Friday Feb 03, 2023

Cost-of-living crisis another case of runaway inflation


Crises in Australian politics almost always emerge before election campaigns. But for new governments they tend to be much more important after.

The cost-of-living and a related but independent rise in power prices and decline in power supply have become full-blown crises in the past month or so and are picking up prominence.

Treasurer Jim Chalmers mentioned the cost-of-living crisis more times across two hours on breakfast television and radio on Tuesday than Labor did during the latter half of the election campaign.

To be fair to Dr Chalmers, he had only warned that unpublished government data showed prices were rising at a much faster rate than official figures suggested. Besides, a sense of crisis had already lodged in the head of the median Australian, David Koch, who brought it in his opening question ahead of that afternoon’s RBA announcement. 

Will this crisis hang over Labor’s earliest, biggest decisions in government? That is the big question. History suggests that they certainly hope it does.

Crisis to crisis

But a long history provides little guidance on how a cost-of-living crisis plays out in Australian politics.

Former prime minister John Howard made a lot out of the seemingly slight observation that the “most sensitive part of the political anatomy was the hip-pocket nerve”.

And in 2001, with voters punishing him severely for price rises attributed to the GST, he showed he really meant a claim that the cost of petrol was the issue most on his mind in office.

Mr Howard took more than $100 billion off future governments’ budget bottom lines but promised motorists immediate relief of 1.5 cents on a litre of petrol and blunting future rises in the fuel price at 88 cents a litre. (As treasurer Mr Howard unilaterally intervened to lift fuel prices by 3.5 cents to align with international markets.)

Tony Abbott came to power promising to address skyrocketing prices and stop a carbon tax threatening  “unimaginable” costs but then lifted the freeze on fuel taxes.

Unlike most political exaggerations, the cost-of-living crisis if more often deployed malignly by governments, not oppositions.

COVID vitamins
Cost-of-living pressures have been a concern for decades. Photo: Getty

Kevin Rudd won power after claiming that grocery and petrol prices were out of control. Not much came of attempts to move on those. But declaring inflation inherited from the Coalition as “public enemy number one” was a good justification for cutting spending.

His successor, Julia Gillard, put a fine point on economic orthodoxy about spending less during inflation when she said programs had been axed “as the best way of helping Australians manage cost of living pressures”.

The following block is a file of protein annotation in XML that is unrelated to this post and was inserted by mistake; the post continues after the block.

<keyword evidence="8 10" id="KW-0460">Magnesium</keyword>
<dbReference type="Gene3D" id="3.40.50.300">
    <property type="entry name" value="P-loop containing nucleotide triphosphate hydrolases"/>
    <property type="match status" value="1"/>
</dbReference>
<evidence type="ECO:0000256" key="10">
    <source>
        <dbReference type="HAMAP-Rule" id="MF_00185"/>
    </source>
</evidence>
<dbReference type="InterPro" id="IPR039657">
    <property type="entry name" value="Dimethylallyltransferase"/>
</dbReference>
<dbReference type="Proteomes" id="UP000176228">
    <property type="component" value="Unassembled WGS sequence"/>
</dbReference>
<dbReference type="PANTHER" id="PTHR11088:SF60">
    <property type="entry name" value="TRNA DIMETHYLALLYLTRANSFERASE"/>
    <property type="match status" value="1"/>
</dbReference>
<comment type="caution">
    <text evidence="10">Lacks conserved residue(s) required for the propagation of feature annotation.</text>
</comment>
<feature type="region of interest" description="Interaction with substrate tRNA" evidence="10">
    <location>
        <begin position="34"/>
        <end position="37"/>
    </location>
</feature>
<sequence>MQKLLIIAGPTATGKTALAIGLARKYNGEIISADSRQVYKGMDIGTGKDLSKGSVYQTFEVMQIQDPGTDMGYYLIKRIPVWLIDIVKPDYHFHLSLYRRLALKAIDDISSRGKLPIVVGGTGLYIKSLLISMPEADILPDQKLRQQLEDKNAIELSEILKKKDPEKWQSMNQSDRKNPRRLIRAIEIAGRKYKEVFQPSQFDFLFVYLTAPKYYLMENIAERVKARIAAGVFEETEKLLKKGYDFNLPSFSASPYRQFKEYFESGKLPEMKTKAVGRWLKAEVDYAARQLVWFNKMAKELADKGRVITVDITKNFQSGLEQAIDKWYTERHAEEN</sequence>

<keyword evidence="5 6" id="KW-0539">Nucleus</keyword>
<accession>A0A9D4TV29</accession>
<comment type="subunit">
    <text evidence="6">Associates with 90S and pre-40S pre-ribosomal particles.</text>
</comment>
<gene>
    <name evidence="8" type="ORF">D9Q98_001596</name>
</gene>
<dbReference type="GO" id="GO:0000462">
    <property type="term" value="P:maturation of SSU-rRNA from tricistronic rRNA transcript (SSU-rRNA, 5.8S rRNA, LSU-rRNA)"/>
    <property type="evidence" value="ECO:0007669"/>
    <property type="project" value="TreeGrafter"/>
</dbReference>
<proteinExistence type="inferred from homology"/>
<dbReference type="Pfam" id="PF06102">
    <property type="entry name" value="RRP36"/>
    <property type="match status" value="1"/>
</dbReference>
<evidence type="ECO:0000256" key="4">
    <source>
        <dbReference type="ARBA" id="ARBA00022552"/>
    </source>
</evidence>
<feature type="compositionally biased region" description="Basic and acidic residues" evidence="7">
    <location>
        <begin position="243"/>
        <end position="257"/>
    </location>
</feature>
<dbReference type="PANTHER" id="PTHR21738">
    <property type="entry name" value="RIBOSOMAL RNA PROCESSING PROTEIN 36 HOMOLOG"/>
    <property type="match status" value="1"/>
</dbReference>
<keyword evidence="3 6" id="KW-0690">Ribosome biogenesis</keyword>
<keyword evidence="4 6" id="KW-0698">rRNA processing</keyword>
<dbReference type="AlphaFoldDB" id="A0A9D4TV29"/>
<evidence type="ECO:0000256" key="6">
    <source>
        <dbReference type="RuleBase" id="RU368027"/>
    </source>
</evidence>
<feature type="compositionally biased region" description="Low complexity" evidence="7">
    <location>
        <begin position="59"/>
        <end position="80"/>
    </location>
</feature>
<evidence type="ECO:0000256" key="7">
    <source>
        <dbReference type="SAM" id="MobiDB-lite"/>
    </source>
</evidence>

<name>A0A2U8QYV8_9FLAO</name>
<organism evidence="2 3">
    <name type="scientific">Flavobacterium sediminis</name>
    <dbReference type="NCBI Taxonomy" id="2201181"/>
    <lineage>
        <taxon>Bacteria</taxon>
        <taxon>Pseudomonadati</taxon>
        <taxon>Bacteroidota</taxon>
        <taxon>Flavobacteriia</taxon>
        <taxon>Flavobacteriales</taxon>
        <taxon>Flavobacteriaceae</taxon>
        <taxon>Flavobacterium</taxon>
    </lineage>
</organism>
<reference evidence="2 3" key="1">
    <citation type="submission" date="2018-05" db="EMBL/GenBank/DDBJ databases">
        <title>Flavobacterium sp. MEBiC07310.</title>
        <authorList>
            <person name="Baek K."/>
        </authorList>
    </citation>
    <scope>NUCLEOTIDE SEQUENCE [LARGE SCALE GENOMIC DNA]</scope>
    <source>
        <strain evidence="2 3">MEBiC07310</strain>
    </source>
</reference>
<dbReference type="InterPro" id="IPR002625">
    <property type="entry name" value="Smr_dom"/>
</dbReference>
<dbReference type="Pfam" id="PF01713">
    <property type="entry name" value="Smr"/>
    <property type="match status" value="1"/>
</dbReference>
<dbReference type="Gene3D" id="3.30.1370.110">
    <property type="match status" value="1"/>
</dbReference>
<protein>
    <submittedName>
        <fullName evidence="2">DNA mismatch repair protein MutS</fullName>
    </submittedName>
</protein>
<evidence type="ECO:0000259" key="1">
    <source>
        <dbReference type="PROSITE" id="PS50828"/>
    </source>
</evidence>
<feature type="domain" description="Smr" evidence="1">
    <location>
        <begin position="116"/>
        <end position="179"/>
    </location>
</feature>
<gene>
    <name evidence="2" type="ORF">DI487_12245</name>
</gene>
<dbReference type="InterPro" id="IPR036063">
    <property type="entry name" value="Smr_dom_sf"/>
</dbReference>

These examples are especially egregious because inflation was not, in fact, out of control.

The cost of living provides a reliable distraction for any new government already intent on cutting spending and minimising criticism.

Post-acute crisis

After a meeting with state counterparts about power supply, Energy Minister Chris Bowen picked a fight with his ministerial predecessor, Angus Taylor, and the Coalition’s flirtation with costly nuclear power for reasons that have yet to become clear. Elsewhere a supply shortfall caused by unreliable ageing coal-fired power stations was blamed on renewables.

Coherent thinking is not encouraged by a tendency to examine issues through the lens of crisis.

These energy issues are really just subplots for a global energy crisis underway for more than  30 years since the discovery that fossil fuels were destroying the planet forced an often painful transition. Electricity prices have spiked suddenly this Winter but price spikes are routine.

No-one has a better view of the facts on cost-of-living than Ben Philips the principal research fellow at the ANU’s centre for social research and methods.

Ten years ago he authored a definitive statistical analysis that exposed political leaders’ claims of skyrocketing cost of living as a furphy aided by selective reporting when prices rose but not if they stagnated or dropped.

Mr Philips says when data goes beyond wages it shows household wealth in property and investments have helped ensure that living standards have not yet been touched by recdntly rising cost of meat, fuel and fruit.

“For most people I don’t really think things have changed,” he said.

But the story is not the same across the economy.

“I think there’s always a cost of living crisis for [people on] low incomes, particularly people on very low welfare payments,” he said.

“Some people are [also] in perhaps a more precarious form of employment.”

So far a fairly narrow debate about inflation has not produced much consideration of the tradeoffs we might make to stop it or in the name of stopping it.

Analysis by the Australia Institute suggests rate rises will stunt wages growth even though workers’ spending is not driving the biggest price increases.

The government might also be committing a mistake by not discouraging the idea that it can do much at all on prices influenced mostly by global trends.

Boris Johnson was the first leader to pronounce a cost-of-living crisis, which proved a welcome distraction until very recently. But lame policy responses including increasing the size of daycare classes and allowing vehicles to skip yearly inspections made his government seem out of touch when it was going for just the opposite.

 





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